Saturday, September 17, 2011

Missing my brother

Bruce, Keith, Allen, David, 1959?
I grew up as the oldest of six children. My sister is about four years younger than me, and starting three years after her birth my parents had four boys in six years. The first, Bruce, was smart and funny and very introverted. Until he left for college, he was pretty much inseparable from Keith, 14 months younger, also smart, and extroverted enough for the both of them.

Bruce sailed through engineering school and undertook a master’s. That’s where he ran into his first roadblock: his adviser left for a year, and Bruce could not complete his master’s project. I’m sure he didn’t make an issue of it; instead he found an engineering job at a paper mill in Michigan.
He was never one to stay in close touch with the family, but after a while he went incommunicado. Unable to reach him, my mother finally called the paper mill. She was told he no longer worked there. They connected her with the personnel department, where a woman did her a great kindness. “I can’t talk about confidential information,” the woman said, “but let me tell you what I can.” She said people had liked my brother, and that he wasn’t fired for misbehavior. The bosses were all engineers, she said, and engineers are not known for communication skills. Bruce was not the first bright new hire to need more help and guidance than he was given.

Uncle Bruce with Lisa and Chris
Losing his job was a shock for to my brother and to our family. Nobody had taught us that workplaces are not like classrooms. Assignments aren’t always spelled out clearly, criteria can be hazy, and you won’t always know the questions, let alone the answers. Bruce found another job, and another after that. He always waited until his money was running out before he started looking, and sometimes he cut it too close for comfort.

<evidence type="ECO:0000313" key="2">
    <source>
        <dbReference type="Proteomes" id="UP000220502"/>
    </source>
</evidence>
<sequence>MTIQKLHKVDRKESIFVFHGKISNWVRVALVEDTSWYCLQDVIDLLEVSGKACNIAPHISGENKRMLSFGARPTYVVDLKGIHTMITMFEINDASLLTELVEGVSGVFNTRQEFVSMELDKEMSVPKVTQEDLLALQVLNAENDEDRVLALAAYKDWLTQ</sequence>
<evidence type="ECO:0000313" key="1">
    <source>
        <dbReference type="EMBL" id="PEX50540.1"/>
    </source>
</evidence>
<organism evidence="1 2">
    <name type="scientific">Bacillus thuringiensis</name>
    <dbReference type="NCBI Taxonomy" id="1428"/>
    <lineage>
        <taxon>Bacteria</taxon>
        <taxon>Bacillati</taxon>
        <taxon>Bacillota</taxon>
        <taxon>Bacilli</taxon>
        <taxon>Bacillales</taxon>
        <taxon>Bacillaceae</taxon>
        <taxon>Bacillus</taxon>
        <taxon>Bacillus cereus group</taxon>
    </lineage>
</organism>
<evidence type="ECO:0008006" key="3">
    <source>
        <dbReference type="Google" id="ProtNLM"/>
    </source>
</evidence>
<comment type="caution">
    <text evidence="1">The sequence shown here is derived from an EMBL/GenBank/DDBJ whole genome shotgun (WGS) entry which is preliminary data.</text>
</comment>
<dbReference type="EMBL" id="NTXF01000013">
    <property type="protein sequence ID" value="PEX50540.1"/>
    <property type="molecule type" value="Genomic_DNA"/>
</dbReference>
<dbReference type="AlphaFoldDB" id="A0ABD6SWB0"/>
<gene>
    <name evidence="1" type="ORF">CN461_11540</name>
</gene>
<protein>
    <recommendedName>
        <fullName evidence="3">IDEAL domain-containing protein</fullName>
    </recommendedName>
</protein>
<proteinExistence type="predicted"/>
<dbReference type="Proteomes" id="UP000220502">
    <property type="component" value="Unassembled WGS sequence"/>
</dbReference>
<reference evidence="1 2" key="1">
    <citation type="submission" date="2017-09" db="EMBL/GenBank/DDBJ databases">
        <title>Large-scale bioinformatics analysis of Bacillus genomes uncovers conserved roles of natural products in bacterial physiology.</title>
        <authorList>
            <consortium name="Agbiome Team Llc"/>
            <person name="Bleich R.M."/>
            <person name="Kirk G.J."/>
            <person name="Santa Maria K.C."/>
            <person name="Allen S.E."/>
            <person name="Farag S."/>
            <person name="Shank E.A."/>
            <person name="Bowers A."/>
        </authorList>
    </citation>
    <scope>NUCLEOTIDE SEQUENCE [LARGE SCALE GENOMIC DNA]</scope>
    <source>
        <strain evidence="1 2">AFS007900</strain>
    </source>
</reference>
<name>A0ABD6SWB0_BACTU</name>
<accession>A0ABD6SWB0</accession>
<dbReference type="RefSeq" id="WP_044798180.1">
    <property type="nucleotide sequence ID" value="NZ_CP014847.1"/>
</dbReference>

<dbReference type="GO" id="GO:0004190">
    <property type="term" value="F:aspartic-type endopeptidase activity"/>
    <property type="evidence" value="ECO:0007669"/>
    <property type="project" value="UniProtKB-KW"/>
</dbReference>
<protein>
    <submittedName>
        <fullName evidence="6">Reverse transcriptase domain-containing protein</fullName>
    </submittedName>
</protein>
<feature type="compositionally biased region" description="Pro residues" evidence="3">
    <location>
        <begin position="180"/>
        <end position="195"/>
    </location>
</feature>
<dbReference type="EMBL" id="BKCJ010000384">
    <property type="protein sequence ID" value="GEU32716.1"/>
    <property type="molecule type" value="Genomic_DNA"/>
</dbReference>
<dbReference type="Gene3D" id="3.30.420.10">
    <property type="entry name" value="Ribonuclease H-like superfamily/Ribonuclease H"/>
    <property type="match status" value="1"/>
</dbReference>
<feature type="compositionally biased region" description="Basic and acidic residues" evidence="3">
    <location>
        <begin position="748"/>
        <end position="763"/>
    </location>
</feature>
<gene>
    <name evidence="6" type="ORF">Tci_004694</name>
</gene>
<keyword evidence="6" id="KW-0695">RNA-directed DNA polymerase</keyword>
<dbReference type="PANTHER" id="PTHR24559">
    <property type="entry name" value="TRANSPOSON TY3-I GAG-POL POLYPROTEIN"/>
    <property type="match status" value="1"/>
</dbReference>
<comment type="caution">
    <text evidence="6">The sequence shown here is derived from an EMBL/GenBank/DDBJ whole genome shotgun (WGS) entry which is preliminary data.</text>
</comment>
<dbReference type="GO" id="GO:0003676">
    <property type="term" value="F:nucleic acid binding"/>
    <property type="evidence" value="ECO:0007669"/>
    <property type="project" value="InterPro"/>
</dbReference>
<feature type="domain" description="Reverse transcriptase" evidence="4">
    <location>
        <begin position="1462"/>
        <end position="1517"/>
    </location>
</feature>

Then one day he got hired at a startup company making PUR water filters. They had a great story. Their new technology was more effective than anything on the market at the time. It could convert sea water to potable water; it could even pull a drink out of a mud puddle for someone in a remote location. Their first customers included the US Navy. One day a news story broke; a couple had been stranded at sea aboard their boat and had survived by cleansing sea water through their PUR filter. With the help of that story, the company’s founders talked their way into the household market. Business took off. The company grew. My brother was loving it. He received awards for developing new approaches to inventory control and distribution. He made friends, bought a little house, bowled in a league with brother Keith, enjoyed the occasional visit to the local racetrack, and happily joined the family three or four times a year for holiday gatherings.

Me (left) and Lynne with Al, Dave, Keith, Bruce 1985
One day Peter asked Bruce, “If money were no object, what would you do?” The answer: “Sit around in my underwear and watch television.” We thought that was a good answer. Happiness is being satisfied with what you have, loving what you do. And he seemed happy enough; he was extremely well-read, had opinions on lots of subjects, and never minded when somebody disagreed. He refused to take things personally.

Everything changed when the founders sold the business to Proctor and Gamble. Oh, the company survived for a few years, during which Bruce shook his head about various changes made by the “suits” from P&G. Then came word that the plant would close. All the jobs were exported to Mexico. My brother tried to be stoic about it, but I know it broke his heart. He was one of the last to leave; he was the one who knew how to disassemble the lines and ship everything out.